‘A writer moves about, observing, seeing as much as he can, trying to guess how man will play the game,’ Ray Bradbury said in Story of a Writer, a documentary on his life and work from 1963.
‘Constantly measuring the way life is, against the way he feels it ought to be. He is a magnet passing through a factual world, taking from it what he needs.’
Bradbury was always generous with his advice and encouragement, always willing to explain his method of writing to those who wanted to know. Writing was like a love affair.
“You must write every single day of your life… You must lurk in libraries and climb the stacks like ladders to sniff books like perfumes and wear books like hats upon your crazy heads… may you be in love every day for the next 20,000 days. And out of that love, remake a world.”
Bradbury worked his apprenticeship as a writer in libraries, which he later described as places where:
...anything could happen there and always did. All you had to do was pull a book from the shelf and suddenly the darkness was not so dark anymore.
In the “The Importance of Being Startled,” the afterword to his final novel, Farewell Summer, Bradbury described the process by which he wrote:
The way I write my novels can best be described as imagining that I’m going into the kitchen to fry a couple of eggs and then find myself cooking up a banquet. Starting with very simple things, they then word-associate themselves with further things until I’m up and running and eager to find out the next surprise, the next hour, the next day or the next week.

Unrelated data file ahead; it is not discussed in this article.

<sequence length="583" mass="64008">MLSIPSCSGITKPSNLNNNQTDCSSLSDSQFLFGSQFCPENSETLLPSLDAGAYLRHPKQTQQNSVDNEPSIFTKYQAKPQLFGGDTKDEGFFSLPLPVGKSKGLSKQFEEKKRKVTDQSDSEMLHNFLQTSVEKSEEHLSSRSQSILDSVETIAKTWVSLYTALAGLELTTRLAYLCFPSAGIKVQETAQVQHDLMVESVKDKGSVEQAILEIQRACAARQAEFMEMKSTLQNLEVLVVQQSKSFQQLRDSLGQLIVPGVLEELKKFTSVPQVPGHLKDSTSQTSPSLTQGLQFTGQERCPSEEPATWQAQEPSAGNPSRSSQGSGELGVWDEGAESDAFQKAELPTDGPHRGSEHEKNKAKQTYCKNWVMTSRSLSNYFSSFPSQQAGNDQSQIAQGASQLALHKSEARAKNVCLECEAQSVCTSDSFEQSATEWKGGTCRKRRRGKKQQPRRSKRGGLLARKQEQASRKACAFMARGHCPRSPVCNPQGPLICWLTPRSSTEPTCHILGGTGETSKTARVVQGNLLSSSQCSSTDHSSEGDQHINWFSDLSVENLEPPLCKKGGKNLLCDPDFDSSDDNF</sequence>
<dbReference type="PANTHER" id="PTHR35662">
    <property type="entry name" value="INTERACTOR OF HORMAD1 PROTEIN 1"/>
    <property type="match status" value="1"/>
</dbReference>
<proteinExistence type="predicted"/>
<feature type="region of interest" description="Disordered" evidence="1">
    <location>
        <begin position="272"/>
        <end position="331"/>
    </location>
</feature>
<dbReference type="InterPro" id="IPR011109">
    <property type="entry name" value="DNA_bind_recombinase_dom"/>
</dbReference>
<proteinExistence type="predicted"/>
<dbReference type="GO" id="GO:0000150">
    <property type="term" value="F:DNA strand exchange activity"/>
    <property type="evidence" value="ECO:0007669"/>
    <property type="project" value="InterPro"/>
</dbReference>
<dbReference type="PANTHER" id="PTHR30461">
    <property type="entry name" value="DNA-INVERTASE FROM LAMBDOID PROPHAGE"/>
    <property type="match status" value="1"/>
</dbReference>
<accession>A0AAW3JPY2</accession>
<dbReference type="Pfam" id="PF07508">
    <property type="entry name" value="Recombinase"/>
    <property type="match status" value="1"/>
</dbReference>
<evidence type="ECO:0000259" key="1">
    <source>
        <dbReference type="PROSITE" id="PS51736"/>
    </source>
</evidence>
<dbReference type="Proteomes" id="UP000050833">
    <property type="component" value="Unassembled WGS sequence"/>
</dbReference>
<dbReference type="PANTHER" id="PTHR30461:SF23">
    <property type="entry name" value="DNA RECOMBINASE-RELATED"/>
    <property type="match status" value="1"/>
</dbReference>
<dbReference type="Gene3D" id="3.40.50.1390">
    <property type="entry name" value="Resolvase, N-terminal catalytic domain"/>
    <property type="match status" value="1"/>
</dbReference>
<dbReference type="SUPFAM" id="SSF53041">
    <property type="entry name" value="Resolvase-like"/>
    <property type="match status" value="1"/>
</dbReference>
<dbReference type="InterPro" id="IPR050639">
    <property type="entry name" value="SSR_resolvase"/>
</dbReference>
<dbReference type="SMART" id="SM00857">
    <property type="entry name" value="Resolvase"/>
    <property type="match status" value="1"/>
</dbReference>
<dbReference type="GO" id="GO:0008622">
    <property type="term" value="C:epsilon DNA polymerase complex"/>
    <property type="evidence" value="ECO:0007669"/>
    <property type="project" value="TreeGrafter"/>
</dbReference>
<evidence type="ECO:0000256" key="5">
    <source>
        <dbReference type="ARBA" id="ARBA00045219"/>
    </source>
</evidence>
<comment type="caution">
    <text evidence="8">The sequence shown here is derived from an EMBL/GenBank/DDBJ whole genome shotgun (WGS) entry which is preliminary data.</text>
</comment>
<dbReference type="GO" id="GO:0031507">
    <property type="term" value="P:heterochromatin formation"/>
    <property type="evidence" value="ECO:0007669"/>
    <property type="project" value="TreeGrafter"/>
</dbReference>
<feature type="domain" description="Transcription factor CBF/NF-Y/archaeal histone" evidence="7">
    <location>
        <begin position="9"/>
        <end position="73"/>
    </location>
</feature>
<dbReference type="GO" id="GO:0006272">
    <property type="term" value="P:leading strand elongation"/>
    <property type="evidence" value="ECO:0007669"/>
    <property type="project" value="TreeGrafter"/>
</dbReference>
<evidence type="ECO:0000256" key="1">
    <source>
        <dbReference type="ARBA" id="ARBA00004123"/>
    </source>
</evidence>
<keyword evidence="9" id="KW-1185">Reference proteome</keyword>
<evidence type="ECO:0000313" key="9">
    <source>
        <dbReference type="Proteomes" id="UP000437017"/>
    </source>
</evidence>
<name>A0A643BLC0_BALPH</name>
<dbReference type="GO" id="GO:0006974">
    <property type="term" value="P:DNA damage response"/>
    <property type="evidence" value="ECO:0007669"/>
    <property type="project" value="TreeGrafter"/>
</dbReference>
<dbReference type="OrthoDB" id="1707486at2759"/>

Surprise is everything with me. When I go to bed at night I give myself instructions to startle myself when I wake in the morning.
As Bradbury explained in Story of a Writer, allowing the ‘subconscious time to think’ was essential.
‘The time we have alone; the time we have in walking; the time we have in riding a bicycle; are the most important times for a writer. Escaping from a typewriter is part of the creative process. You have to give your subconscious time to think. Real thinking always occurs on the subconscious level.
‘I never consciously set out to write a certain story. The idea must originate somewhere deep within me and push itself out in its own time. Usually, it begins with associations. Electricity. The sea. Life started in the sea. Could the miracle occur again? Could life take hold in another environment? An electro-mechanical environment?’
This was the kind of thinking that made Bradbury’s book so irresistible. Anything was possible with Bradbury. He had a joyous, child-like enthusiasm for life that infused his books, with a brilliance and pleasure, that makes them so very, very special.
“Stuff your eyes with wonder, he said, live as if you’d drop dead in ten seconds. See the world. It’s more fantastic than any dream made or paid for in factories.”
Ray Bradbury, Fahrenheit 451.